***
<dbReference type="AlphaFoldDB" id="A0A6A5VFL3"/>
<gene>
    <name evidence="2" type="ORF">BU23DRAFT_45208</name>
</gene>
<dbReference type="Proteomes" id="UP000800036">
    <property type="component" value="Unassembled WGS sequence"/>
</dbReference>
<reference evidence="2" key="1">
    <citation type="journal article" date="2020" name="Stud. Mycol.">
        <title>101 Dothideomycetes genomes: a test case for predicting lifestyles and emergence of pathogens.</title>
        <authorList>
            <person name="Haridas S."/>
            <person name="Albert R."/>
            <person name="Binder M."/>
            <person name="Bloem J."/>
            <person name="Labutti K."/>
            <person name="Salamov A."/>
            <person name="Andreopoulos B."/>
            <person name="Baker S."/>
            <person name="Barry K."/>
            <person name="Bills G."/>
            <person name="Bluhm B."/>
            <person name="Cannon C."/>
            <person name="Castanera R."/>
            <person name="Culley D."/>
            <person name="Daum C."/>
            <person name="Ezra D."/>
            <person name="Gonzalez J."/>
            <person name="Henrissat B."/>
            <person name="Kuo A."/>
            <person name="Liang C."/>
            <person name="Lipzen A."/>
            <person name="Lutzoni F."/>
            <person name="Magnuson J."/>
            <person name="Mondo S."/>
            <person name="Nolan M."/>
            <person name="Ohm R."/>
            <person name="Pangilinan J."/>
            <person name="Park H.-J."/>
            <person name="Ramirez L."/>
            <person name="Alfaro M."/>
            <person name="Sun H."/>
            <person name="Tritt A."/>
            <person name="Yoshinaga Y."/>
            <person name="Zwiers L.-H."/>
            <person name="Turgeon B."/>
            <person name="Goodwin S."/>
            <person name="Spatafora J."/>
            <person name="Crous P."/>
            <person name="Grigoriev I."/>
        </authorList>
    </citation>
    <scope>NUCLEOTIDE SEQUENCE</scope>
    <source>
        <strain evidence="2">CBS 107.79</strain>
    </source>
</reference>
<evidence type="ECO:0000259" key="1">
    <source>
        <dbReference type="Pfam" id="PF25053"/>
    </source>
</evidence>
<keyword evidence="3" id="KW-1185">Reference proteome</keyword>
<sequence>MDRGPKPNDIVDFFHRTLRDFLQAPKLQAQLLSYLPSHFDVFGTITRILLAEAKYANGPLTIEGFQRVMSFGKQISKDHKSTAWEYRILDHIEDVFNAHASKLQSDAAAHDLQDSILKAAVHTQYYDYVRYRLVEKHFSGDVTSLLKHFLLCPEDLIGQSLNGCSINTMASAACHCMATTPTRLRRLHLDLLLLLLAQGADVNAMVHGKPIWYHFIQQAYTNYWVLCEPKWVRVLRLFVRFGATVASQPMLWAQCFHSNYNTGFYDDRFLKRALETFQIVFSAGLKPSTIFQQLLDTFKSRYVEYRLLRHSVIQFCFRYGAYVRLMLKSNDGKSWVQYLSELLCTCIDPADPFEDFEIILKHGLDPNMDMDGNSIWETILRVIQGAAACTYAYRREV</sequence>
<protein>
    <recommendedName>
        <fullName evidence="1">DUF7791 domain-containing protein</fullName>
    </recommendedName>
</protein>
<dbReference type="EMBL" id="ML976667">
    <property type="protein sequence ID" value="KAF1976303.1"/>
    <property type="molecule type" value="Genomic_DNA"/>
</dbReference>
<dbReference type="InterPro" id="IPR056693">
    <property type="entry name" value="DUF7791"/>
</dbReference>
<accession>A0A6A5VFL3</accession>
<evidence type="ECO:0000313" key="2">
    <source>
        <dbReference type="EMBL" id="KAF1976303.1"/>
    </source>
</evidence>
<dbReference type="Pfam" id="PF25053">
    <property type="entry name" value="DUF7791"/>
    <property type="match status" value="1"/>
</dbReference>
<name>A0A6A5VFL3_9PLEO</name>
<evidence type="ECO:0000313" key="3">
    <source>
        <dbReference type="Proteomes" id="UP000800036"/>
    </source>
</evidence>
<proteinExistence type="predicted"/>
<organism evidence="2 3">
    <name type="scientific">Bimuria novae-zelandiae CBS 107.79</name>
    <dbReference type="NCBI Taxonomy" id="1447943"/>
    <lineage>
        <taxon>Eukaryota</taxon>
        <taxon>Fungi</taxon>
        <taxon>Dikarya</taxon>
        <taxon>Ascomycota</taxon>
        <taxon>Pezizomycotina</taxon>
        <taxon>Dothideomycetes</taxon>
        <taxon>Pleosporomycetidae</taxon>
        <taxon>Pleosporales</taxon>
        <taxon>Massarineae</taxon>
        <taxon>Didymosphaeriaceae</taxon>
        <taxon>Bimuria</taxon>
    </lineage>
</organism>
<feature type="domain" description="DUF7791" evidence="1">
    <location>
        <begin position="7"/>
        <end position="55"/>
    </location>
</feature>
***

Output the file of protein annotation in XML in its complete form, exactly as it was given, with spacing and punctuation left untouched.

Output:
<dbReference type="AlphaFoldDB" id="A0A6A5VFL3"/>
<gene>
    <name evidence="2" type="ORF">BU23DRAFT_45208</name>
</gene>
<dbReference type="Proteomes" id="UP000800036">
    <property type="component" value="Unassembled WGS sequence"/>
</dbReference>
<reference evidence="2" key="1">
    <citation type="journal article" date="2020" name="Stud. Mycol.">
        <title>101 Dothideomycetes genomes: a test case for predicting lifestyles and emergence of pathogens.</title>
        <authorList>
            <person name="Haridas S."/>
            <person name="Albert R."/>
            <person name="Binder M."/>
            <person name="Bloem J."/>
            <person name="Labutti K."/>
            <person name="Salamov A."/>
            <person name="Andreopoulos B."/>
            <person name="Baker S."/>
            <person name="Barry K."/>
            <person name="Bills G."/>
            <person name="Bluhm B."/>
            <person name="Cannon C."/>
            <person name="Castanera R."/>
            <person name="Culley D."/>
            <person name="Daum C."/>
            <person name="Ezra D."/>
            <person name="Gonzalez J."/>
            <person name="Henrissat B."/>
            <person name="Kuo A."/>
            <person name="Liang C."/>
            <person name="Lipzen A."/>
            <person name="Lutzoni F."/>
            <person name="Magnuson J."/>
            <person name="Mondo S."/>
            <person name="Nolan M."/>
            <person name="Ohm R."/>
            <person name="Pangilinan J."/>
            <person name="Park H.-J."/>
            <person name="Ramirez L."/>
            <person name="Alfaro M."/>
            <person name="Sun H."/>
            <person name="Tritt A."/>
            <person name="Yoshinaga Y."/>
            <person name="Zwiers L.-H."/>
            <person name="Turgeon B."/>
            <person name="Goodwin S."/>
            <person name="Spatafora J."/>
            <person name="Crous P."/>
            <person name="Grigoriev I."/>
        </authorList>
    </citation>
    <scope>NUCLEOTIDE SEQUENCE</scope>
    <source>
        <strain evidence="2">CBS 107.79</strain>
    </source>
</reference>
<evidence type="ECO:0000259" key="1">
    <source>
        <dbReference type="Pfam" id="PF25053"/>
    </source>
</evidence>
<keyword evidence="3" id="KW-1185">Reference proteome</keyword>
<sequence>MDRGPKPNDIVDFFHRTLRDFLQAPKLQAQLLSYLPSHFDVFGTITRILLAEAKYANGPLTIEGFQRVMSFGKQISKDHKSTAWEYRILDHIEDVFNAHASKLQSDAAAHDLQDSILKAAVHTQYYDYVRYRLVEKHFSGDVTSLLKHFLLCPEDLIGQSLNGCSINTMASAACHCMATTPTRLRRLHLDLLLLLLAQGADVNAMVHGKPIWYHFIQQAYTNYWVLCEPKWVRVLRLFVRFGATVASQPMLWAQCFHSNYNTGFYDDRFLKRALETFQIVFSAGLKPSTIFQQLLDTFKSRYVEYRLLRHSVIQFCFRYGAYVRLMLKSNDGKSWVQYLSELLCTCIDPADPFEDFEIILKHGLDPNMDMDGNSIWETILRVIQGAAACTYAYRREV</sequence>
<protein>
    <recommendedName>
        <fullName evidence="1">DUF7791 domain-containing protein</fullName>
    </recommendedName>
</protein>
<dbReference type="EMBL" id="ML976667">
    <property type="protein sequence ID" value="KAF1976303.1"/>
    <property type="molecule type" value="Genomic_DNA"/>
</dbReference>
<dbReference type="InterPro" id="IPR056693">
    <property type="entry name" value="DUF7791"/>
</dbReference>
<accession>A0A6A5VFL3</accession>
<evidence type="ECO:0000313" key="2">
    <source>
        <dbReference type="EMBL" id="KAF1976303.1"/>
    </source>
</evidence>
<dbReference type="Pfam" id="PF25053">
    <property type="entry name" value="DUF7791"/>
    <property type="match status" value="1"/>
</dbReference>
<name>A0A6A5VFL3_9PLEO</name>
<evidence type="ECO:0000313" key="3">
    <source>
        <dbReference type="Proteomes" id="UP000800036"/>
    </source>
</evidence>
<proteinExistence type="predicted"/>
<organism evidence="2 3">
    <name type="scientific">Bimuria novae-zelandiae CBS 107.79</name>
    <dbReference type="NCBI Taxonomy" id="1447943"/>
    <lineage>
        <taxon>Eukaryota</taxon>
        <taxon>Fungi</taxon>
        <taxon>Dikarya</taxon>
        <taxon>Ascomycota</taxon>
        <taxon>Pezizomycotina</taxon>
        <taxon>Dothideomycetes</taxon>
        <taxon>Pleosporomycetidae</taxon>
        <taxon>Pleosporales</taxon>
        <taxon>Massarineae</taxon>
        <taxon>Didymosphaeriaceae</taxon>
        <taxon>Bimuria</taxon>
    </lineage>
</organism>
<feature type="domain" description="DUF7791" evidence="1">
    <location>
        <begin position="7"/>
        <end position="55"/>
    </location>
</feature>